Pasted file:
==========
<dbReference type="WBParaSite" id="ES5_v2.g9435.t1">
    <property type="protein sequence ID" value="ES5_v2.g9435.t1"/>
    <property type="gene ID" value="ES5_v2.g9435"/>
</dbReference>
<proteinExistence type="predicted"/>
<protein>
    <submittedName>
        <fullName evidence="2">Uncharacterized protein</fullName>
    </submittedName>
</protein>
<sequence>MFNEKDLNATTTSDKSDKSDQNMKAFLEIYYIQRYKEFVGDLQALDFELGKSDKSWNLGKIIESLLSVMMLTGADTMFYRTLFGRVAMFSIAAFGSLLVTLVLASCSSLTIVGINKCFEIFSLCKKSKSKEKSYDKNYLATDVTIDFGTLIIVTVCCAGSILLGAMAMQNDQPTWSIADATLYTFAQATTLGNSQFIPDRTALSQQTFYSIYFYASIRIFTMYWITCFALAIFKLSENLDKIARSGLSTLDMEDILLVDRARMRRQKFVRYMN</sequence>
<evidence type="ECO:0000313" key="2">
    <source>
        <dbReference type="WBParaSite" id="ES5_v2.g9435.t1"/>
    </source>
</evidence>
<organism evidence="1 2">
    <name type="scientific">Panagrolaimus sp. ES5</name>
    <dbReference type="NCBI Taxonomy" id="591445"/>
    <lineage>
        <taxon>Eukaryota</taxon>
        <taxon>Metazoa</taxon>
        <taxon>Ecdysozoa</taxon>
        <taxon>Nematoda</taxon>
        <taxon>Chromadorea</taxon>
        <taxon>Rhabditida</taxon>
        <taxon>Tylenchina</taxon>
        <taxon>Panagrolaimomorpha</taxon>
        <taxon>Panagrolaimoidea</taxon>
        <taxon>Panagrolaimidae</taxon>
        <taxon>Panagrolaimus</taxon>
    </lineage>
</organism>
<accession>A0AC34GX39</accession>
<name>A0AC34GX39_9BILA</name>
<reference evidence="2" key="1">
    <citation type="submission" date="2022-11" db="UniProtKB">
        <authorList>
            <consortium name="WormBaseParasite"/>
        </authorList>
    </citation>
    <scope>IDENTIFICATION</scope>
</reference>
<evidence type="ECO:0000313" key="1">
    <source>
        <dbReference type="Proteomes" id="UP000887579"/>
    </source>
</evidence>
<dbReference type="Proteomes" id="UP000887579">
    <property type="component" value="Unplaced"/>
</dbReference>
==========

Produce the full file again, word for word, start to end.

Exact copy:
<dbReference type="WBParaSite" id="ES5_v2.g9435.t1">
    <property type="protein sequence ID" value="ES5_v2.g9435.t1"/>
    <property type="gene ID" value="ES5_v2.g9435"/>
</dbReference>
<proteinExistence type="predicted"/>
<protein>
    <submittedName>
        <fullName evidence="2">Uncharacterized protein</fullName>
    </submittedName>
</protein>
<sequence>MFNEKDLNATTTSDKSDKSDQNMKAFLEIYYIQRYKEFVGDLQALDFELGKSDKSWNLGKIIESLLSVMMLTGADTMFYRTLFGRVAMFSIAAFGSLLVTLVLASCSSLTIVGINKCFEIFSLCKKSKSKEKSYDKNYLATDVTIDFGTLIIVTVCCAGSILLGAMAMQNDQPTWSIADATLYTFAQATTLGNSQFIPDRTALSQQTFYSIYFYASIRIFTMYWITCFALAIFKLSENLDKIARSGLSTLDMEDILLVDRARMRRQKFVRYMN</sequence>
<evidence type="ECO:0000313" key="2">
    <source>
        <dbReference type="WBParaSite" id="ES5_v2.g9435.t1"/>
    </source>
</evidence>
<organism evidence="1 2">
    <name type="scientific">Panagrolaimus sp. ES5</name>
    <dbReference type="NCBI Taxonomy" id="591445"/>
    <lineage>
        <taxon>Eukaryota</taxon>
        <taxon>Metazoa</taxon>
        <taxon>Ecdysozoa</taxon>
        <taxon>Nematoda</taxon>
        <taxon>Chromadorea</taxon>
        <taxon>Rhabditida</taxon>
        <taxon>Tylenchina</taxon>
        <taxon>Panagrolaimomorpha</taxon>
        <taxon>Panagrolaimoidea</taxon>
        <taxon>Panagrolaimidae</taxon>
        <taxon>Panagrolaimus</taxon>
    </lineage>
</organism>
<accession>A0AC34GX39</accession>
<name>A0AC34GX39_9BILA</name>
<reference evidence="2" key="1">
    <citation type="submission" date="2022-11" db="UniProtKB">
        <authorList>
            <consortium name="WormBaseParasite"/>
        </authorList>
    </citation>
    <scope>IDENTIFICATION</scope>
</reference>
<evidence type="ECO:0000313" key="1">
    <source>
        <dbReference type="Proteomes" id="UP000887579"/>
    </source>
</evidence>
<dbReference type="Proteomes" id="UP000887579">
    <property type="component" value="Unplaced"/>
</dbReference>